Cool. So you have your two journals going on—and do you always use the same writing utensil?
Yes. Right now, I’m using the Pilot Razorpoint, which actually another Straddler suggested because it does not bleed through paper. Before, I was using Le Pen, and I have also used the Sharpie pen marker. I just really like fine-tip marker pens!
How frequently do you journal?
It depends. I haven’t journaled in [flips back in journal] maybe a little under two weeks because I’ve been moving and I just didn’t want to have to deal with the feelings that went with that and leaving this family that I had created. But I probably journal at least once a month on average. It really comes and goes.
For a long time, I tried to journal every night and set some time aside, because journaling is very important to me and I’ve been doing it forever, but it’s not something that I’ve found that I can force myself to do. I’m not as happy with the product, I guess.
That being said, what is your favorite thing about journaling?
It allows me to be very thoughtful. Because you’re putting pen to paper and you’re committing it into a more permanent form, it really makes me think about what I’m writing. So if my brain is going a million miles an hour, I’m forcing myself to slow it down and write something out that halfway makes sense. I can be really upset and think that I’m going to end up writing a dozen pages, and by the time I’ve written five minutes and only covered a page and a half, all of a sudden I feel a ton better about the situation or I’ve come up with a new thought about it.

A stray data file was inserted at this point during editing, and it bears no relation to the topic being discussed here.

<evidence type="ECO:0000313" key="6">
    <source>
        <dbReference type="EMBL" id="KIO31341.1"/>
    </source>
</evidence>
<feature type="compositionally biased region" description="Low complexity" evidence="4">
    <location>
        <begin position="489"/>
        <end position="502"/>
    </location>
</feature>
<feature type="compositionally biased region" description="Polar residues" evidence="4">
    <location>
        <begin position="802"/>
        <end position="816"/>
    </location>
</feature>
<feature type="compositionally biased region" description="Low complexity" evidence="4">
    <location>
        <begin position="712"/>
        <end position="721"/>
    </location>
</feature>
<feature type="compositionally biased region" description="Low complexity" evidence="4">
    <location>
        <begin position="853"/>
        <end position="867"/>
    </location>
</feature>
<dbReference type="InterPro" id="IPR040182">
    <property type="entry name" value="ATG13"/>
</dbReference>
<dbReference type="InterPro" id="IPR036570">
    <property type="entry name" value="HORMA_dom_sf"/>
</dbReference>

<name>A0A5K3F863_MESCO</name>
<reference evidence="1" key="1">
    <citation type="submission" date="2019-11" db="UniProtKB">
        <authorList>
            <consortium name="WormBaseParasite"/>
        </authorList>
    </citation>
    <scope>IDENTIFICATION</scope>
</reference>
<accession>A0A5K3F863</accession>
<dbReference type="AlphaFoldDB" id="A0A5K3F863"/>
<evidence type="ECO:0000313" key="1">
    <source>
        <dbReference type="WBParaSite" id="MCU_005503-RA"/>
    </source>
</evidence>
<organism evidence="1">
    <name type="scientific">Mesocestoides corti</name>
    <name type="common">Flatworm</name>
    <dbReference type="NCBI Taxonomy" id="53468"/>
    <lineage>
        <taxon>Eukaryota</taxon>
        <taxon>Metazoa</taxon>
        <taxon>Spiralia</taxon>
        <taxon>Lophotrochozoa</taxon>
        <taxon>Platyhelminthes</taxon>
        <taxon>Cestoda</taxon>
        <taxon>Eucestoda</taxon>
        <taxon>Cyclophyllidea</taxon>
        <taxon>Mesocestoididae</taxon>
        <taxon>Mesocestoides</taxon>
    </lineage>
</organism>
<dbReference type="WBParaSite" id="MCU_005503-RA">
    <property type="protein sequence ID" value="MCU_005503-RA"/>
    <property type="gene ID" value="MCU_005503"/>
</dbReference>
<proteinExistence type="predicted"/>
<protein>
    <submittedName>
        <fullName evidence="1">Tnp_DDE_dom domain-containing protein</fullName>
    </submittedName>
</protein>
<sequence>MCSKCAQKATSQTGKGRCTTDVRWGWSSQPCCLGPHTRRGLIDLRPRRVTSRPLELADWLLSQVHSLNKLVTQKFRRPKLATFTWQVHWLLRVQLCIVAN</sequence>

Have you journaled about your queerness? Or do you think there are some connections between your sexuality and your journal?
You know, I think that there are. Because when I was in the process of coming out, I was living in the middle of nowhere with not very many friends and no one I really felt comfortable talking to about it, so I turned to my journal to sort of work out what was happening and why I might feel this way. Looking back, how I wrote about certain situations, about crushes that I thought I might have or about how I was angry with my best friend for something so silly really sort of shed some light onto the whole gay thing.
It’s great that you have that to look back on. Here’s a potentially controversial question: would you ever burn your journals?
No. I mean, I think they are very important artifacts of my former selves. I actually did destroy my journals from high school, and while I think in the grand scheme of things, it’s fine, I am a little disappointed and a little sad that I can’t go back and read what I was going through from a ten-years-later perspective.